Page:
Forget Keynesianism and Market Monetarism. New Monetarism Rules the Federal Reserve

This article was first published by me on Talkmarkets:  http://www.talkmarkets.com/content/economics--politics/forget-keynesianism-and-market-monetarism-new-monetarism-rules-the-federal-reserve?post=86742&uid=4798

You can just forget the noise from the New Keynesians and Market Monetarists. New Monetarism is the economic school that rules the Fed. And you should know more about how that works out. [There is a chart below that shows the big banks are lending like crazy while inflation is practically non existent. That makes no sense, but these are not normal times.]

New Monetarists are Austrians like Greenspan was an Austrian economist. Greenspan thought that the invisible hand of self interest and deregulation would not allow the housing bubble and crash of the last decade.

Of course if you believe like I do that the Fed mispriced risk and that the housing bubble was inevitable, you wonder if the New Monetarists will be any more honest than Greenspan wasn't.

After all, it was Greenspan who said in February, 2004, that you could get a "better deal" obtaining an adjustable mortgage.

Through Stephen Williamson's blog, we can catch a real glimpse of what the New Monetarists are about. Keep in mind that the blog is not an official statement of the Federal Reserve, but really, this is the Vice President of the St. Louis Fed speaking. So people should pay attention.

NK's  and MM's want a piece of Milton Friedman, but the Fed and the New Monetarists (NM's) think they know all about Friedman. You can study all that for yourselves. But the practical implications of NM thought is to do nothing, or very little, in the working out of monetary policy.

Stephen Williamson has said on more than one occasion on his blog that deflation is not such a bad deal. He said he went to Switzerland and deflation there was not very problematic at all. Of course, the Swiss give loans, make fine watches and snow, and probably could care less about the appreciation of their currency.

The Swedes do diddly squat in the real world, in the real manufacturing world. They are the worst example of problems or lack of problems with deflation.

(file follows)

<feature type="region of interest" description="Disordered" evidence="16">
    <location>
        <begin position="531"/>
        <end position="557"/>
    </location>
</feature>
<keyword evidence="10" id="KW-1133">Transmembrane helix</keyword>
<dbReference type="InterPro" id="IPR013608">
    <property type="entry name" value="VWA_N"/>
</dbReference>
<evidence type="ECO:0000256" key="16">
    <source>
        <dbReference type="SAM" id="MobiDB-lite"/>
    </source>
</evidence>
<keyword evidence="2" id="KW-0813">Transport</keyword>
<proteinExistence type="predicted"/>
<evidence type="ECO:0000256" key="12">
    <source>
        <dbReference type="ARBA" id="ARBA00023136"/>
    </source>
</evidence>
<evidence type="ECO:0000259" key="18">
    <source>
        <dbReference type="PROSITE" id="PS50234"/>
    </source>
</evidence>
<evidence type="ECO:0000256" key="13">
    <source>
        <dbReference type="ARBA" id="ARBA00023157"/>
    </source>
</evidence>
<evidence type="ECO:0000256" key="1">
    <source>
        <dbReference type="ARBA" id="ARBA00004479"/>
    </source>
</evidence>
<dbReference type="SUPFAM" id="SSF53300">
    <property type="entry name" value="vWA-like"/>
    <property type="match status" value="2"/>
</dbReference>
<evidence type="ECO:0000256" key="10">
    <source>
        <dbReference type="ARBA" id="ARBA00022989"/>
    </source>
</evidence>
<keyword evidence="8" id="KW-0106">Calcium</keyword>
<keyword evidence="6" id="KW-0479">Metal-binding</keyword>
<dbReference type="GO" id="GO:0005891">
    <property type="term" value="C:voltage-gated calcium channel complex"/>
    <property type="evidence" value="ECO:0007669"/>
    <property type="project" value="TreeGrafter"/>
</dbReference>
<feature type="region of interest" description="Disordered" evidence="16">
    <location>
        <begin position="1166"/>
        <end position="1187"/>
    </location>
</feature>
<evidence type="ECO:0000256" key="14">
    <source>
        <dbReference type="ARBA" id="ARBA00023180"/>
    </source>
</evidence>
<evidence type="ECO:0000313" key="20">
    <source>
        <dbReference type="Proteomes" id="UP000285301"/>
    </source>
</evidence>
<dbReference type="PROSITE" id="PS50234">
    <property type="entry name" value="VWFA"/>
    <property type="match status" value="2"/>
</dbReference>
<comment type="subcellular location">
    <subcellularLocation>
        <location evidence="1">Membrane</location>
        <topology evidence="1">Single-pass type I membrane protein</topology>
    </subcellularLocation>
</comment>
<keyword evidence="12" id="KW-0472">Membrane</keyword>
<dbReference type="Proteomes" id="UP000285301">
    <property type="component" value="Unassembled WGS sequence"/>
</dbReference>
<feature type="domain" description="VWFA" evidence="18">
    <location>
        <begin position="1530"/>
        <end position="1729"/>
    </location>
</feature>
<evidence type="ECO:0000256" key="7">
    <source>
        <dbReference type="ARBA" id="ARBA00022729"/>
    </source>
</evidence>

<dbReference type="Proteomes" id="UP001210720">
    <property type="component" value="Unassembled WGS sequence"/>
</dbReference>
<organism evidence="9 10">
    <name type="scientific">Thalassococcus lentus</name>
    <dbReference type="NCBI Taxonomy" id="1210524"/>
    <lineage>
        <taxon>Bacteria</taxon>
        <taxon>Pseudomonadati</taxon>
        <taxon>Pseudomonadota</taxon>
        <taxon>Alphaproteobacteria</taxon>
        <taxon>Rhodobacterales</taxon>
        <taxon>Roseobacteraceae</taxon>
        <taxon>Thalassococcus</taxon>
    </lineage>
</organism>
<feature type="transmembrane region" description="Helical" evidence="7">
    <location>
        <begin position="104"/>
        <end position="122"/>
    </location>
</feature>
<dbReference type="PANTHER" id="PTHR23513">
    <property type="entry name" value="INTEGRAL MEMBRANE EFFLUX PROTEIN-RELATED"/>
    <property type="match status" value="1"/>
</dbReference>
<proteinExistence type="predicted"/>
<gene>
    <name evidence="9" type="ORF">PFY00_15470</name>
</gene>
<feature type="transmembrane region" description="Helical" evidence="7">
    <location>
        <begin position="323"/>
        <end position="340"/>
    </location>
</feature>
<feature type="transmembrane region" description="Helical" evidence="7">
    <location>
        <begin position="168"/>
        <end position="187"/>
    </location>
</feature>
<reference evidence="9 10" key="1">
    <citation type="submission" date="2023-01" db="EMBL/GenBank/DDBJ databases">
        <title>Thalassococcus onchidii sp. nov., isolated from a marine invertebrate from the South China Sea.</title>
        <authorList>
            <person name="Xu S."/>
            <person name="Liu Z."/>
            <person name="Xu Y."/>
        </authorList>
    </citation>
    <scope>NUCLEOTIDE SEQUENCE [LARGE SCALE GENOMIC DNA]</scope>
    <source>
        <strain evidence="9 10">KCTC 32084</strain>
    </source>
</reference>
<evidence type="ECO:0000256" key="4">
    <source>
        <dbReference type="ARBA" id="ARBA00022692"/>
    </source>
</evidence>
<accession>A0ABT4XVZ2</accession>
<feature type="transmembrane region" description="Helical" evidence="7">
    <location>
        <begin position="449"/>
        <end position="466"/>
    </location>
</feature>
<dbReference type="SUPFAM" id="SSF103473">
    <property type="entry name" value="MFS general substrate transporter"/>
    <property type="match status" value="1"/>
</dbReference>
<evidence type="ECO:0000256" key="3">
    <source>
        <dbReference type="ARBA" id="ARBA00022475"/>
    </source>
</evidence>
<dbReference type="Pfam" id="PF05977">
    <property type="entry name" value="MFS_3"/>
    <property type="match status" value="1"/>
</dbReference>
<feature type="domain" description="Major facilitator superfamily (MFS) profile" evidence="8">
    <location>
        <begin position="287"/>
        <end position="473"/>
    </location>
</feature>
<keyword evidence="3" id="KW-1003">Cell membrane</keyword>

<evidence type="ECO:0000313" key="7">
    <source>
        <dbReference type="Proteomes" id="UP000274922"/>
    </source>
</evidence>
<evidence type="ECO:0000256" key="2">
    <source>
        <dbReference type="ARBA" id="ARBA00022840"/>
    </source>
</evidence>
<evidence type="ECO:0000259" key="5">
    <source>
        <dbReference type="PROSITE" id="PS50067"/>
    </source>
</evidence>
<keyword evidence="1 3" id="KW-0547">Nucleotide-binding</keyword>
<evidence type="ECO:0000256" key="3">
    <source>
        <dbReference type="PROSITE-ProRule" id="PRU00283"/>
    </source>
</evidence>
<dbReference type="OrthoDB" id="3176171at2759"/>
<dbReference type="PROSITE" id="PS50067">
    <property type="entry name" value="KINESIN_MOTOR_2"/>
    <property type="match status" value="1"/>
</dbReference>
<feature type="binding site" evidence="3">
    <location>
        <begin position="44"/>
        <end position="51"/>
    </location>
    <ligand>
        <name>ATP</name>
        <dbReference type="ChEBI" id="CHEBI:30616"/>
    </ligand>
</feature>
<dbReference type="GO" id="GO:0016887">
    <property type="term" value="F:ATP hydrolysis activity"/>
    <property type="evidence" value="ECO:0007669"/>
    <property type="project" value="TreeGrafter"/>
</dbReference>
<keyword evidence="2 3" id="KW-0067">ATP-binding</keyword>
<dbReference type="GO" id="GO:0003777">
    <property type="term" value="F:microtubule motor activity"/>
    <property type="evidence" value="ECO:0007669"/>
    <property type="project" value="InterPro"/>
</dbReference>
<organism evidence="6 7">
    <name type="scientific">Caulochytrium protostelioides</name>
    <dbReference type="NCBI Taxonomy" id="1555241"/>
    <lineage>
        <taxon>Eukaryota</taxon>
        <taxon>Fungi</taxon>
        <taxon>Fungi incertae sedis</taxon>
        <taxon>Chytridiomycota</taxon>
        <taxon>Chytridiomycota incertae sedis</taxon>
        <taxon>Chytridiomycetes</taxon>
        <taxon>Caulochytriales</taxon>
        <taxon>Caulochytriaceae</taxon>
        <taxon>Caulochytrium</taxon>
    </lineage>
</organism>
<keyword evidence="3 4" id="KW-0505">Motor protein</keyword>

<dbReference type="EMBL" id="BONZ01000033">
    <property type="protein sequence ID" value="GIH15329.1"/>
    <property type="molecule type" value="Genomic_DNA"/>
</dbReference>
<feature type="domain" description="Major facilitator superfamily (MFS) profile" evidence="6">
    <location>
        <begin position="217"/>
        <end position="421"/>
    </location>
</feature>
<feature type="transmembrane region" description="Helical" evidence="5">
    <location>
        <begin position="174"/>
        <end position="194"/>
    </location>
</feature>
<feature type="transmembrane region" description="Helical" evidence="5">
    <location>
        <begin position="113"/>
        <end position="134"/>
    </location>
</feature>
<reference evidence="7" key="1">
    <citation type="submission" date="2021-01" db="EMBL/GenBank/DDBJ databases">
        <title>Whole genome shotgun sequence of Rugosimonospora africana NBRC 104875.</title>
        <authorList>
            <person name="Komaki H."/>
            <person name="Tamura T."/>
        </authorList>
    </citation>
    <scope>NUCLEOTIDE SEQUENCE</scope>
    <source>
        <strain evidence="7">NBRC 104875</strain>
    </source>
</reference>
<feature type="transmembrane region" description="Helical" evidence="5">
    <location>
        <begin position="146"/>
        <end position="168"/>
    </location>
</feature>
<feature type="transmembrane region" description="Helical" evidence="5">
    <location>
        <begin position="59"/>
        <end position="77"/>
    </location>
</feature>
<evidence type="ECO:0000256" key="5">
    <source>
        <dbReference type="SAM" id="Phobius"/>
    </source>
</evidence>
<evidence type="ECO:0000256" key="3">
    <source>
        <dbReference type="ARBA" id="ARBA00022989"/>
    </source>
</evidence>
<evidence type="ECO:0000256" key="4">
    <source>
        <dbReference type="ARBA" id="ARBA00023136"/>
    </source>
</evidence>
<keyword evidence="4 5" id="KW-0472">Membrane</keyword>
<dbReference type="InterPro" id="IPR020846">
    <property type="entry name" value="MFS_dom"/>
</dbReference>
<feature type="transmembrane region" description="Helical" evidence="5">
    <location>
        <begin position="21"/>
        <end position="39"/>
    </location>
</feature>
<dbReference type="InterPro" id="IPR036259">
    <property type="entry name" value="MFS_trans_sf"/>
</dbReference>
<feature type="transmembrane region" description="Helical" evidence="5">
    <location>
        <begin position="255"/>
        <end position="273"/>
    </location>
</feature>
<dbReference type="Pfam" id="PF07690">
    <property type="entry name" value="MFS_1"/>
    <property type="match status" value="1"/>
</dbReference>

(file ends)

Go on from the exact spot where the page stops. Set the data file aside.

Dr Williamson said here that the Fed controls inflation and deflation. I thought that was a significant statement. It is especially significant when one considers that the Fed is failing to push inflation to the 2 percent target! Has the Fed lost power or does it just not care because of globalization? Read on.

As I asked more questions in the comment section of this post, Dr Williamson gave me a link to the Fed policy. The goal is 2 percent inflation. But that seems more a ceiling lately than a floor. MMs have shown that the Phillips Curve is not valid in these times and that GDP could drop even while inflation continues at or near target. But even the MMs admit that the Fed has kept the NGDP up to snuff since 2009. That could change, as inflation is running about 1.31 percent as of 2/22/16, way below the 2 percent target. 

Dr Williamson showed me a FRED chart which shows that banks are lending like there is no tomorrow. I do not understand why this chart shows what it shows if inflation is so weak:

 



Of course, the only way this makes sense is if American banks are lending elsewhere, to Europe and China and oil. There is some evidence of that. China is trying hard not to devalue again, or those loans will be difficult to repay. That is what caused the massive shock at the first devaluation.

Likewise, in Europe, American lending is massive because the Euro banks are such a mess. But reciprocal lending back to US consumers from those areas is not happening. European banks are in really bad shape. They were in bad shape in the credit crisis era because they were far more leveraged than US banks. They are still in very weak condition.

It is a global world and it seems that  the Fed could care less, again, about the US citizen/consumer. It really is, as it always has been, about the banks. The Fed answers to the banks, and the decline of America continues while American banks have taken risks lending offshore to areas that may prove more risky than home.

Apparently the New Monetarism is just not that proactive and it fits the Fed recent behavior perfectly. Slow growth in the USA is simply not a big deal to the NM's if banks are lending with both guns blazing. Our government needs to corral the big banks for projects at home, technical ones, if the Fed remains this passive.



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